Chapter 19 Celestial Distances

19.0 Thinking Ahead

Globular Cluster M80.
Image of the Globular Cluster M 80. Globular clusters are large, spherical clusters of stars that are so compact that the central regions typically appear to us as a single object. In this photograph, thousands of yellow and red stars surround the dense center of M 80.
Figure 19.1. This beautiful image shows a giant cluster of stars called Messier 80, located about 28,000 light-years from Earth. Such crowded groups, which astronomers call globular clusters, contain hundreds of thousands of stars, including some of the RR Lyrae variables discussed in this chapter. Especially obvious in this picture are the bright red giants, which are stars similar to the Sun in mass that are nearing the ends of their lives. (credit: modification of work by The Hubble Heritage Team (AURA/ STScI/ NASA))

How large is the universe? What is the most distant object we can see? These are among the most fundamental questions astronomers can ask. But just as babies must crawl before they can take their first halting steps, so too must we start with a more modest question: How far away are the stars? And even this question proves to be very hard to answer. After all, stars are mere points of light. Suppose you see a point of light in the darkness when you are driving on a country road late at night. How can you tell whether it is a nearby firefly, an oncoming motorcycle some distance away, or the porchlight of a house much farther down the road? It’s not so easy, is it? Astronomers faced an even more difficult problem when they tried to estimate how far away the stars are.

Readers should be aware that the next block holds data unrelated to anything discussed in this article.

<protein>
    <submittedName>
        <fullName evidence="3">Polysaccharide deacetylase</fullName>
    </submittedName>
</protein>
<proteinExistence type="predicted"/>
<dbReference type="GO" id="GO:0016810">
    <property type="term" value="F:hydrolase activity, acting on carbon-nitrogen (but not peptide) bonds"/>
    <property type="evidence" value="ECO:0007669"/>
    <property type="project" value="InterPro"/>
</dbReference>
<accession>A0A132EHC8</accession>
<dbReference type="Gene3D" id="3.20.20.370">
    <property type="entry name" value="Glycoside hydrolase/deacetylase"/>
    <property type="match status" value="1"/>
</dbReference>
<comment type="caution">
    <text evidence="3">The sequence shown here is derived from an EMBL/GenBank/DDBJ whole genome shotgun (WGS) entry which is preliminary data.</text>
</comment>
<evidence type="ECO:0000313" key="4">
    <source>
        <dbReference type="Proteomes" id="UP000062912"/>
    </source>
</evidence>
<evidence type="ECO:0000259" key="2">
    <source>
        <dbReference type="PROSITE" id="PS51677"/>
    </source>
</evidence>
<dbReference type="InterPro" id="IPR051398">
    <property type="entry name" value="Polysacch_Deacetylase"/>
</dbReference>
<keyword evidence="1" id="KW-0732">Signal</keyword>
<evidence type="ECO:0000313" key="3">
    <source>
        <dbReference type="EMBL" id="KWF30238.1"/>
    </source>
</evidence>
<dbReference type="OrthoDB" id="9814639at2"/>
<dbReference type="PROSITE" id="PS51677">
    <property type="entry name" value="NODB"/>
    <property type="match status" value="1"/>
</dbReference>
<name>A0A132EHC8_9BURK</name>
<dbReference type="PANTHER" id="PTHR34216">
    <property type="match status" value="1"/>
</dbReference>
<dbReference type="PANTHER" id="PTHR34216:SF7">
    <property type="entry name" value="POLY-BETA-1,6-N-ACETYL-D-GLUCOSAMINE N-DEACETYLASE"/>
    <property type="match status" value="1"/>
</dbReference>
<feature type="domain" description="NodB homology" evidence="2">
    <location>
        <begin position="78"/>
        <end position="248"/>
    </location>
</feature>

In this chapter, we begin with the fundamental definitions of distances on Earth and then extend our reach outward to the stars. We will also examine the newest satellites that are surveying the night sky and discuss the special types of stars that can be used as trail markers to distant galaxies.


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